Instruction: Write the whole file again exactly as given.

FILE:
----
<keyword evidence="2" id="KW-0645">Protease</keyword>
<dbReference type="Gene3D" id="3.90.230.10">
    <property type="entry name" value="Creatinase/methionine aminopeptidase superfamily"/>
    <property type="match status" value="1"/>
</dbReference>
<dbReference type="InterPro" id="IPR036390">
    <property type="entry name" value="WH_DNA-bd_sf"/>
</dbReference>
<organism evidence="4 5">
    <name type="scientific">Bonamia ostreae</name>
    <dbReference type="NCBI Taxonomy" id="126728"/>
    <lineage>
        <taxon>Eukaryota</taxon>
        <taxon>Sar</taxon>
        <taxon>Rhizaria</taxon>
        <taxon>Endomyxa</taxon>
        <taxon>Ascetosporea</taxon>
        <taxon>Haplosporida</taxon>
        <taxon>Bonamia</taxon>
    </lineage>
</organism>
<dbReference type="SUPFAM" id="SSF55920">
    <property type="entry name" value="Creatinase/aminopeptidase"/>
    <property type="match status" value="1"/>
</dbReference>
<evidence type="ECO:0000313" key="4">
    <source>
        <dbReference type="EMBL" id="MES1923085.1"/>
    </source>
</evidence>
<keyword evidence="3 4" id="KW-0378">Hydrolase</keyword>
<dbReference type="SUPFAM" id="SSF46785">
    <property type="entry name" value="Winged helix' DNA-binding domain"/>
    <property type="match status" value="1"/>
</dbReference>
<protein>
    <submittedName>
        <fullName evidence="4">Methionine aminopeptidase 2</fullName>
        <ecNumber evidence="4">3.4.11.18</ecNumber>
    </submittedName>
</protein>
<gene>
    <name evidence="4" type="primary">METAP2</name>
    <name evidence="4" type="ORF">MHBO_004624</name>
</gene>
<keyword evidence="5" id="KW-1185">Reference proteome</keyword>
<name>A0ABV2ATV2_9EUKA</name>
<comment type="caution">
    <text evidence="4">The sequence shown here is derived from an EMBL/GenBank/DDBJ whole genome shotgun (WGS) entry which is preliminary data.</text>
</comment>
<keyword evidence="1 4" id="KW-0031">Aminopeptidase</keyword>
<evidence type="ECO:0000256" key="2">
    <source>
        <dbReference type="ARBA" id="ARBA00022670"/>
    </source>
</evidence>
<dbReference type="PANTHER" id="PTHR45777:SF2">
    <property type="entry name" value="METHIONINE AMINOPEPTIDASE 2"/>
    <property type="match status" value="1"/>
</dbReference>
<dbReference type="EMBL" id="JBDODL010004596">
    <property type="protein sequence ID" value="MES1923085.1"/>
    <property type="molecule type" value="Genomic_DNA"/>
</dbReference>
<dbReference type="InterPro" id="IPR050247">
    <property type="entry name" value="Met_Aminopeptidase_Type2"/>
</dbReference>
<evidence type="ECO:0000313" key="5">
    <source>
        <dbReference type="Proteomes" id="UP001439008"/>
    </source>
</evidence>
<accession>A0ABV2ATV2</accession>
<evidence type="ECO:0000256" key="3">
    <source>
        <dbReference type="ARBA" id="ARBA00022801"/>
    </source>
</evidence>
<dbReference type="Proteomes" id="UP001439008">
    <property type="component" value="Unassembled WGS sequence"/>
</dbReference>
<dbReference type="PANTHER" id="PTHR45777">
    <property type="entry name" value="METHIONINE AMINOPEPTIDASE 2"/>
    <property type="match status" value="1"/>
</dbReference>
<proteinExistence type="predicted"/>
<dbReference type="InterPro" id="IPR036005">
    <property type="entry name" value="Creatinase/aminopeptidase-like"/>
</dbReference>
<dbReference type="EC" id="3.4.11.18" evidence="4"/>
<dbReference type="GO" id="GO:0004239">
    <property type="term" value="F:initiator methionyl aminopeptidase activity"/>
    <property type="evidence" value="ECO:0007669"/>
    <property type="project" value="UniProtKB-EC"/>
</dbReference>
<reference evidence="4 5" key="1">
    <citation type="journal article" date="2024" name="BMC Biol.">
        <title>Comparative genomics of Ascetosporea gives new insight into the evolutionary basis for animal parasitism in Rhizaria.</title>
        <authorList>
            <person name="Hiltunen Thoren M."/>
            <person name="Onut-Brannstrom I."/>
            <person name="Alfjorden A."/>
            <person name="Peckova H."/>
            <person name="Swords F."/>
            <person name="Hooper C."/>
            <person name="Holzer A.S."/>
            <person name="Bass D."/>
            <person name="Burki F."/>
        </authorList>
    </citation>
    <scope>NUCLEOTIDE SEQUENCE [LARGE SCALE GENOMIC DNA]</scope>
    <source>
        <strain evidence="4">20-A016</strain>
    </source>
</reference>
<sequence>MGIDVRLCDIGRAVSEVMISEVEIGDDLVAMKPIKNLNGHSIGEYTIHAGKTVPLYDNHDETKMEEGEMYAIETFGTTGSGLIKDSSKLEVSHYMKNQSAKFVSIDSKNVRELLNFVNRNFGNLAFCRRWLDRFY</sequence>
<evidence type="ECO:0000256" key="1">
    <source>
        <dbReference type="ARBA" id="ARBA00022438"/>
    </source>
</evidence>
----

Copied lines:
<keyword evidence="2" id="KW-0645">Protease</keyword>
<dbReference type="Gene3D" id="3.90.230.10">
    <property type="entry name" value="Creatinase/methionine aminopeptidase superfamily"/>
    <property type="match status" value="1"/>
</dbReference>
<dbReference type="InterPro" id="IPR036390">
    <property type="entry name" value="WH_DNA-bd_sf"/>
</dbReference>
<organism evidence="4 5">
    <name type="scientific">Bonamia ostreae</name>
    <dbReference type="NCBI Taxonomy" id="126728"/>
    <lineage>
        <taxon>Eukaryota</taxon>
        <taxon>Sar</taxon>
        <taxon>Rhizaria</taxon>
        <taxon>Endomyxa</taxon>
        <taxon>Ascetosporea</taxon>
        <taxon>Haplosporida</taxon>
        <taxon>Bonamia</taxon>
    </lineage>
</organism>
<dbReference type="SUPFAM" id="SSF55920">
    <property type="entry name" value="Creatinase/aminopeptidase"/>
    <property type="match status" value="1"/>
</dbReference>
<evidence type="ECO:0000313" key="4">
    <source>
        <dbReference type="EMBL" id="MES1923085.1"/>
    </source>
</evidence>
<keyword evidence="3 4" id="KW-0378">Hydrolase</keyword>
<dbReference type="SUPFAM" id="SSF46785">
    <property type="entry name" value="Winged helix' DNA-binding domain"/>
    <property type="match status" value="1"/>
</dbReference>
<protein>
    <submittedName>
        <fullName evidence="4">Methionine aminopeptidase 2</fullName>
        <ecNumber evidence="4">3.4.11.18</ecNumber>
    </submittedName>
</protein>
<gene>
    <name evidence="4" type="primary">METAP2</name>
    <name evidence="4" type="ORF">MHBO_004624</name>
</gene>
<keyword evidence="5" id="KW-1185">Reference proteome</keyword>
<name>A0ABV2ATV2_9EUKA</name>
<comment type="caution">
    <text evidence="4">The sequence shown here is derived from an EMBL/GenBank/DDBJ whole genome shotgun (WGS) entry which is preliminary data.</text>
</comment>
<keyword evidence="1 4" id="KW-0031">Aminopeptidase</keyword>
<evidence type="ECO:0000256" key="2">
    <source>
        <dbReference type="ARBA" id="ARBA00022670"/>
    </source>
</evidence>
<dbReference type="PANTHER" id="PTHR45777:SF2">
    <property type="entry name" value="METHIONINE AMINOPEPTIDASE 2"/>
    <property type="match status" value="1"/>
</dbReference>
<dbReference type="EMBL" id="JBDODL010004596">
    <property type="protein sequence ID" value="MES1923085.1"/>
    <property type="molecule type" value="Genomic_DNA"/>
</dbReference>
<dbReference type="InterPro" id="IPR050247">
    <property type="entry name" value="Met_Aminopeptidase_Type2"/>
</dbReference>
<evidence type="ECO:0000313" key="5">
    <source>
        <dbReference type="Proteomes" id="UP001439008"/>
    </source>
</evidence>
<accession>A0ABV2ATV2</accession>
<evidence type="ECO:0000256" key="3">
    <source>
        <dbReference type="ARBA" id="ARBA00022801"/>
    </source>
</evidence>
<dbReference type="Proteomes" id="UP001439008">
    <property type="component" value="Unassembled WGS sequence"/>
</dbReference>
<dbReference type="PANTHER" id="PTHR45777">
    <property type="entry name" value="METHIONINE AMINOPEPTIDASE 2"/>
    <property type="match status" value="1"/>
</dbReference>
<proteinExistence type="predicted"/>
<dbReference type="InterPro" id="IPR036005">
    <property type="entry name" value="Creatinase/aminopeptidase-like"/>
</dbReference>
<dbReference type="EC" id="3.4.11.18" evidence="4"/>
<dbReference type="GO" id="GO:0004239">
    <property type="term" value="F:initiator methionyl aminopeptidase activity"/>
    <property type="evidence" value="ECO:0007669"/>
    <property type="project" value="UniProtKB-EC"/>
</dbReference>
<reference evidence="4 5" key="1">
    <citation type="journal article" date="2024" name="BMC Biol.">
        <title>Comparative genomics of Ascetosporea gives new insight into the evolutionary basis for animal parasitism in Rhizaria.</title>
        <authorList>
            <person name="Hiltunen Thoren M."/>
            <person name="Onut-Brannstrom I."/>
            <person name="Alfjorden A."/>
            <person name="Peckova H."/>
            <person name="Swords F."/>
            <person name="Hooper C."/>
            <person name="Holzer A.S."/>
            <person name="Bass D."/>
            <person name="Burki F."/>
        </authorList>
    </citation>
    <scope>NUCLEOTIDE SEQUENCE [LARGE SCALE GENOMIC DNA]</scope>
    <source>
        <strain evidence="4">20-A016</strain>
    </source>
</reference>
<sequence>MGIDVRLCDIGRAVSEVMISEVEIGDDLVAMKPIKNLNGHSIGEYTIHAGKTVPLYDNHDETKMEEGEMYAIETFGTTGSGLIKDSSKLEVSHYMKNQSAKFVSIDSKNVRELLNFVNRNFGNLAFCRRWLDRFY</sequence>
<evidence type="ECO:0000256" key="1">
    <source>
        <dbReference type="ARBA" id="ARBA00022438"/>
    </source>
</evidence>